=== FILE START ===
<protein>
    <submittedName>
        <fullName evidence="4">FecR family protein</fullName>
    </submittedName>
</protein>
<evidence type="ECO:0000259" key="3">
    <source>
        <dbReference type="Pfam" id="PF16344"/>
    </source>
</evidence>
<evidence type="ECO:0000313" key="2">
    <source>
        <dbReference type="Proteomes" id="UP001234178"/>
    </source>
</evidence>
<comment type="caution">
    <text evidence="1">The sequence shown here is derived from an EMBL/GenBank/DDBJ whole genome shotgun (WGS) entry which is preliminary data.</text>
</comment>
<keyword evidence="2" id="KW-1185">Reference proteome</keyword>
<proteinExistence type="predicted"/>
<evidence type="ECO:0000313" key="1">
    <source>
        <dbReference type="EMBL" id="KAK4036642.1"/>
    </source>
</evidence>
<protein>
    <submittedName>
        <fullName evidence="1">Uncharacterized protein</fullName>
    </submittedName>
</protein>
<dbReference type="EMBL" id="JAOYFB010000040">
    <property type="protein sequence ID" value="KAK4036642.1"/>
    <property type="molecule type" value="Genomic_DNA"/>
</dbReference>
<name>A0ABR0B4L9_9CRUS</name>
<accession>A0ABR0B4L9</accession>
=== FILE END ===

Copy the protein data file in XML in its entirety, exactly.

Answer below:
<protein>
    <submittedName>
        <fullName evidence="4">FecR family protein</fullName>
    </submittedName>
</protein>
<evidence type="ECO:0000259" key="3">
    <source>
        <dbReference type="Pfam" id="PF16344"/>
    </source>
</evidence>
<evidence type="ECO:0000313" key="2">
    <source>
        <dbReference type="Proteomes" id="UP001234178"/>
    </source>
</evidence>
<comment type="caution">
    <text evidence="1">The sequence shown here is derived from an EMBL/GenBank/DDBJ whole genome shotgun (WGS) entry which is preliminary data.</text>
</comment>
<keyword evidence="2" id="KW-1185">Reference proteome</keyword>
<proteinExistence type="predicted"/>
<evidence type="ECO:0000313" key="1">
    <source>
        <dbReference type="EMBL" id="KAK4036642.1"/>
    </source>
</evidence>
<protein>
    <submittedName>
        <fullName evidence="1">Uncharacterized protein</fullName>
    </submittedName>
</protein>
<dbReference type="EMBL" id="JAOYFB010000040">
    <property type="protein sequence ID" value="KAK4036642.1"/>
    <property type="molecule type" value="Genomic_DNA"/>
</dbReference>
<name>A0ABR0B4L9_9CRUS</name>
<accession>A0ABR0B4L9</accession>